The more we see the armor of MS crack, the more we see just how badly we’ve all been taken for the ride of our lives.

  5. Sometines….”Plays for Sure”….maybe!

    Great strategy to drive your media content.

    Still makes me laugh when I hear that phrase. ” width=”19″ height=”19″ alt=”smile” style=”border:0;” />

  6. sosumi: “bad take MDN, very arrogant…”

    No, say it isn’t so! Not MDN! They are never arrogant little asses, whose only claim to “fame” is that they coalesce about 50% of the Mac news and anything they perceive to show MS’ downfall from their position of dominance (which I do indeed believe is just as I also believed IBM was falling from it’s likewise position in the early ’80s despite seemingly EVERYONE disagreeing with me… at the time.).

    Seriously, who actually reads MDN’s take for anything other than a case study of “what no to write as a journalist” or “how to hide your identity and still be a total prick in public” or “how to VERY BADLY design a website which is plastered with ads (reminds me how much I love PithHelmet).

  7. Bad take, indeed. Apple has always been about adding extra value to their hardware any way they can. They’ve said so many times. They make little to no profit on the OS, iLife, the free training sessions in their shops and, indeed, music off iTunes (4c a track profit there, I understand).

    I like this site for the all-in-one round up of Apple news but it’s awfully mean spirited, derogative and supercilious, ocassionally while being wrong at the same time, like today.

    It is also something of a breeding ground for the same. There was on article by a blogger recently that MDN tore strips off for getting something wrong and then told people to email him to correct it. On a whim, I did so, explaining the problem quite matter of factly. I got an email back thanking me for being the only one who didn’t email a tirade of insults.

    Mac fanboys have a bad enough rep in some places, don’t you think?

    Just saying.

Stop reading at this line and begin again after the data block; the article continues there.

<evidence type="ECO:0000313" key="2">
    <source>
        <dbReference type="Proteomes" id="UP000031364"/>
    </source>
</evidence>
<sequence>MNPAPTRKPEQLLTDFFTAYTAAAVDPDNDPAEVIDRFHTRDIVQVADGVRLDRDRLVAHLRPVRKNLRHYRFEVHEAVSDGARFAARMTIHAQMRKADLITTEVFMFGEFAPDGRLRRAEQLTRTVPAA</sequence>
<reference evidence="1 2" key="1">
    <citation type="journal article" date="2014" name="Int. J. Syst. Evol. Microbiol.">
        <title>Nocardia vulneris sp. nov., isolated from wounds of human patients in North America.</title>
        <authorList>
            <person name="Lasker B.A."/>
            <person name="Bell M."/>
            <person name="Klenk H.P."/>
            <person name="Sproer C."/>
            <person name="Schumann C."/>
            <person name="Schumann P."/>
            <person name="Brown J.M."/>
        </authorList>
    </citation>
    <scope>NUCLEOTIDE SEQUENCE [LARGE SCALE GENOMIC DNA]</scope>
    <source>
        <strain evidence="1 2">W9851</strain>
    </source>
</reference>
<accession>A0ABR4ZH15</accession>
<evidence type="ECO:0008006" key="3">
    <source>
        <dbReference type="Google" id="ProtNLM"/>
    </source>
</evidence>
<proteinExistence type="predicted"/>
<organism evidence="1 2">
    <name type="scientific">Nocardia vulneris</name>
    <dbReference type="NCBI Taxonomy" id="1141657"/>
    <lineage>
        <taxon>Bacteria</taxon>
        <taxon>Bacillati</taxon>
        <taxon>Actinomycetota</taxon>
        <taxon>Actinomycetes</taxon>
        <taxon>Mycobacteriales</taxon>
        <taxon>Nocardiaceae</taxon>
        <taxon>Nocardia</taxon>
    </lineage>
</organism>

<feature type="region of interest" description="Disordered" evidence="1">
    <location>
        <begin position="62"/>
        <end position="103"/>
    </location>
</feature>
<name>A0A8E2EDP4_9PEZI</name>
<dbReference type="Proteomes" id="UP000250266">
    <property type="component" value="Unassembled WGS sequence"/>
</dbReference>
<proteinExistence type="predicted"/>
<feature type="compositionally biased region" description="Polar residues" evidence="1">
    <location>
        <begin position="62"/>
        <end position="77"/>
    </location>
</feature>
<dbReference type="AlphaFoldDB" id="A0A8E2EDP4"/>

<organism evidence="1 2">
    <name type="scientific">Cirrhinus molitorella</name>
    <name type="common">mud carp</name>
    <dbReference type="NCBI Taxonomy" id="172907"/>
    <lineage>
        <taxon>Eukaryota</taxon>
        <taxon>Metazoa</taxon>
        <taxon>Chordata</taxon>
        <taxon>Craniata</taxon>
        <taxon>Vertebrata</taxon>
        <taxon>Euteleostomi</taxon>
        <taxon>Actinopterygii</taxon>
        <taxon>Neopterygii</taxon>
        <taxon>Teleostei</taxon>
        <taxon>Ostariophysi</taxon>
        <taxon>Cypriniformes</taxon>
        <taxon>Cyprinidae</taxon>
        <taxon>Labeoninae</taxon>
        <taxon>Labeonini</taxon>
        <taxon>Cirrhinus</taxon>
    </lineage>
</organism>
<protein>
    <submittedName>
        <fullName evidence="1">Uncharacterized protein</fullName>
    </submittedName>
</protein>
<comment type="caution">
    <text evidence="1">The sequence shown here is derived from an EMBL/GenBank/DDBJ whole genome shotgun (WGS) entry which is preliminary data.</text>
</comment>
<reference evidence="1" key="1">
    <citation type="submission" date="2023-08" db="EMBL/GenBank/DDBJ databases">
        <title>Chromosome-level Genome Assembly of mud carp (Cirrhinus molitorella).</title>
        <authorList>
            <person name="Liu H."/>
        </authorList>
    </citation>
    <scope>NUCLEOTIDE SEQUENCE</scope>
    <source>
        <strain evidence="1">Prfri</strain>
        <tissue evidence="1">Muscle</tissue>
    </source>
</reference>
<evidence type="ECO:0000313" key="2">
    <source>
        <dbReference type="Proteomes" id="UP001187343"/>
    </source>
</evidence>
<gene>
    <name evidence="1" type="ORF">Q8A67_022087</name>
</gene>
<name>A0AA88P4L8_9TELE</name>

8. I agree with others that MDN has the wrong take on this article. Apple has clearly stated that Itunes has not been much of a money maker (in the past) and was designed to enhance hardware sales.

    Itunes is about to make a very fundamental charecter change without making any change to it’s structure. Itunes is becoming the “portal” for Music, TV & Movies for your:


    I am NOT one of those that thinks that Microsoft is a bunch of brain dead ninnys. But they’ve been trying to capture the multimedia, the home entertainment and the PDA market for years. They must feel like they’re standing in the middle of a frozen lake watching the ice crack all around them! they’re about to watch their WMA standard become obsolete, their many year efforts to transfer computer content overwhelmed in days by Apple’s Apple TV and to watch their efforts at capturing the PDA market simply made irrelevant by the new iphone.

  9. Pardon, MDN, but Apple does use “iTunes-like services” to sell iPods. Those services are not limited to just actual media sales, but extend to the overall integration of iTunes as a library/jukebox, a hub for iPod sync, a source of media for wireless distribution via the Airport Express (and now Apple TV), and the ability to easily acquire cover art, browse music and mingle with other music fans.

    Apple created a lifestyle with iTunes. The iPod is a key physical component of that lifestyle and benefits greatly from the association.

  10. I don’t think Apple wants customers to buy non-Apple devices and buy content from the iTunes Store. Apple wants customers to buy iPods (and iPhones). Therefore, I don’t expect Apple to market the iTunes Store as a place where mobile phone users can buy AAC-based music (unless that phone happens to be an iPhone of course). I don’t expect Apple to give iTunes direct synching with non-Apple devices (other than the ones that already have it like the Motorola phones).